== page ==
Also, like Lord Tywin, Edward is believed to have had curly blond hair in his youth which then turned white with age (similar to Charles Dance’s appearance in the TV series).



Eleanor of Castille

When one looks at the family life of both men, there are also many similarities. For example, it is clear that both were dedicated to their wives who predeceased them. Indeed, Edward is a rarity among medieval English kings because there is no record of him having any extramarital affairs or fathering any bastard offspring (unlike Henry I, Henry II, Edward III, Edward IV, etc.). His marriage to Eleanor of Castile was, by all accounts, one of tremendous love and devotion.

The same is true of Tywin’s marriage to his cousin, Joanna Lannister. His wedding day was one of the few days that he openly smiled and, after Joanna died giving birth to Tyrion, he never smiled again.

Edward went into a similar state of mourning after his wife Eleanor died in November 1290, and he erected the series of twelve lavishly decorated stone monuments called the ‘Eleanor Crosses’ to mark the route taken when the Queen’s body was transported back to London from where she died in Lincoln. Edward later married Margaret in 1299, sister of Philip IV of France. Initially, this was solely for dynastic and diplomatic reasons: Edward only had one living male heir, and he needed to make peace with the French in order to pursue his war against Scotland. Despite the forty-year age difference between the couple, the marriage developed into one of love and happiness and, like Joanna Lannister, Margaret was able to influence her husband and calm his wrath to save many people stern punishments.


One of the twelve crosses Edward I erected to honor his wife Eleanor after her death.

Also, just as Tywin had a (to put it mildly) difficult relationship with his son, Tyrion, Edward I had a turbulent relationship with his son and heir, Edward of Caenarfon (the future Edward II). Indeed, both of these offspring attracted considerable criticism from contemporaries for their behaviour, particularly fraternising with labourers and members of the lower classes. Also, like Tyrion, Edward of Caenarfon’s letters show that the prince had a quirky sense of humour; he delighted in sending friends ‘unsatisfactory animals’ (such as disobedient horses and lazy and slow hunting dogs) as gifts!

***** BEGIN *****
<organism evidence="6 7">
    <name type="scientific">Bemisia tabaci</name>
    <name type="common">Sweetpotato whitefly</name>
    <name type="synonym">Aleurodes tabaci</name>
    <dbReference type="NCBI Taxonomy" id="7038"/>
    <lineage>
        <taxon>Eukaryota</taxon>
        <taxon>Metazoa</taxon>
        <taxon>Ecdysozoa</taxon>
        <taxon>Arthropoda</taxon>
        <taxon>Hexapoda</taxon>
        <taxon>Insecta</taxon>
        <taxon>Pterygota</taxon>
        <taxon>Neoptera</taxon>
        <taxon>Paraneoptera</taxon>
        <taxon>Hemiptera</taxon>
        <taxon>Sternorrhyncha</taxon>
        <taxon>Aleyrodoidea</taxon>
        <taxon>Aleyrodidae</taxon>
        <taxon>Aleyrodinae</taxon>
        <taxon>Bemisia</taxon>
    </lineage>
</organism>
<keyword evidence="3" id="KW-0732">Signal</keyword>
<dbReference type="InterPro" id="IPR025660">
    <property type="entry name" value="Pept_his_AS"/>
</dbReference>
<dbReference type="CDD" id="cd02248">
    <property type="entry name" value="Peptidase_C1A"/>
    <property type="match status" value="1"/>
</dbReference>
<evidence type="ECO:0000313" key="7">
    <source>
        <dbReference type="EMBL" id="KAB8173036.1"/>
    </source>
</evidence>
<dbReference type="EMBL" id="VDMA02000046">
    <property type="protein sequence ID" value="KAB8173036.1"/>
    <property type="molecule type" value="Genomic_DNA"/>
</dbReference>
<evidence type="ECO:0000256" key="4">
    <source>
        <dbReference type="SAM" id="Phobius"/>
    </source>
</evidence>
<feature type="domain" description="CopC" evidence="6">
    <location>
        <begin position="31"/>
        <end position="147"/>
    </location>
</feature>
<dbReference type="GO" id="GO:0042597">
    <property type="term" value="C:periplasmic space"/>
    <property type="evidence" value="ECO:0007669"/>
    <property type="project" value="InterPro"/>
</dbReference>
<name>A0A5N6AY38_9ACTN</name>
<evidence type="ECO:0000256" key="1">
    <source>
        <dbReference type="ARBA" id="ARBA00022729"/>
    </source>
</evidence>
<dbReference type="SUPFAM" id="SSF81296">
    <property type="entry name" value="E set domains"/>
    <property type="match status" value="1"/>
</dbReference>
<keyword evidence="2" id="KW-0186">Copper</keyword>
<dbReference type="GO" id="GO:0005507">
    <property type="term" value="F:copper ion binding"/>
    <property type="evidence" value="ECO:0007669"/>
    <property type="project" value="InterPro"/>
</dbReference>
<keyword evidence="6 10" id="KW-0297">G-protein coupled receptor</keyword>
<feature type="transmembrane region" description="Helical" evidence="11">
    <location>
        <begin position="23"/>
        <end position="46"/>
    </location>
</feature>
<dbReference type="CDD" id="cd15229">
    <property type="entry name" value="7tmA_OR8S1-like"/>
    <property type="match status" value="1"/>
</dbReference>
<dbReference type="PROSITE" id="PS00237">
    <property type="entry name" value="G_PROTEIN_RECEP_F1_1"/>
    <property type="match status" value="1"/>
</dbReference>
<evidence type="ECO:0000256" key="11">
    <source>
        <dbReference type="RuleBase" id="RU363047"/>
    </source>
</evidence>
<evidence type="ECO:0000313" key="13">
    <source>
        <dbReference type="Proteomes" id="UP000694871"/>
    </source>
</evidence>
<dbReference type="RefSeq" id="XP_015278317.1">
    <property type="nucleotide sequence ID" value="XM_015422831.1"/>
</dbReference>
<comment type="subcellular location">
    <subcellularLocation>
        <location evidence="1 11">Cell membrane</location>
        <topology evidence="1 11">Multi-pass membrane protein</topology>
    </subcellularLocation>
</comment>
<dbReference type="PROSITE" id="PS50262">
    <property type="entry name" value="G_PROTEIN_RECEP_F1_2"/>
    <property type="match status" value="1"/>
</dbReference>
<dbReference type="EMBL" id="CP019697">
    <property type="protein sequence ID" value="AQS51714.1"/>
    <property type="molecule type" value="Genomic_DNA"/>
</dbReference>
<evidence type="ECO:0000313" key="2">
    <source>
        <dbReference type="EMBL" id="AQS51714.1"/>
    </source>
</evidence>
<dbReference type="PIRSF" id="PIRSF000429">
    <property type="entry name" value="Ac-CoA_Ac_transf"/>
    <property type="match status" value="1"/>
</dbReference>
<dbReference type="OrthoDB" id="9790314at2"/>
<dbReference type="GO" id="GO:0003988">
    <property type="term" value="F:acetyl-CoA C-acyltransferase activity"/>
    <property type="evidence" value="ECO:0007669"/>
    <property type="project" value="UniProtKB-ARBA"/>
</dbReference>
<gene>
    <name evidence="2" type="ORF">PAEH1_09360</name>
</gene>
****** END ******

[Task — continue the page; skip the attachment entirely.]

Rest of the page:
Tywin Lannister chairing a meeting of the Small Council – overseeing all the important issues facing the realm. Image: (c) HBO.

Another similarity between Edward and Tywin is that both took a very active interest in national politics and the day-to-day practices of ruling a country. Certainly, Tywin’s criticisms of Robert Baratheon only attending a handful of small council meetings in seventeen years cannot be applied to Edward. Indeed, in the Victorian era, Edward was widely credited with helping England to develop parliamentary and constitutional government. Although such an interpretation has been somewhat challenged in the last century, historians generally agree that Edward’s political skills and his focus on law and justice are worthy of considerable praise.


This 16th-century illustration presents an imagined episode of Edward I presiding over Parliament. (The scene also includes Alexander III of Scotland and Llywelyn ap Gruffudd of Wales flanking Edward — even though this never actually occurred.

Although this article will not be discussing Edward’s campaigns in Wales and Scotland (because that topic would require an entire article to itself!), and Tywin’s conduct  during the War of the Five Kings is similar to that of Edward in Scotland. Edward’s brutality led to his legacy as the ‘Hammer of the Scots.’

Incidentally, William Wallace’s betrayal by a fellow Scotsman (Sir John de Meredith), which resulted in Wallace’s death at English hands, mirrors Roose Bolton’s treachery  against his fellow Northmen and the ‘King in the North’, Robb Stark.

roose bolton-betryal

Roose Bolton and Catelyn Stark moments before Catelyn uncovers Roose’s betrayal. (c) HBO.

Modern vs. Contemporary Opinion

Tywin Lannister is a figure who, like Edward I, is extremely divisive: some people view him as a cruel, unforgiving and heartless manipulator while others (including myself) regard him as a shrewd politician produced by a ‘chivalric’ society. Tywin  is the finest player of the ‘Game of Thrones’ we have seen to date (except maybe for Littlefinger). There are certainly strong parallels that can be drawn with opinions of Edward I as an able, determined soldier and politician who (although not loved) was certainly feared, respected and an ideal king for such a turbulent age.


Edward I – the greatest monarch in Medieval England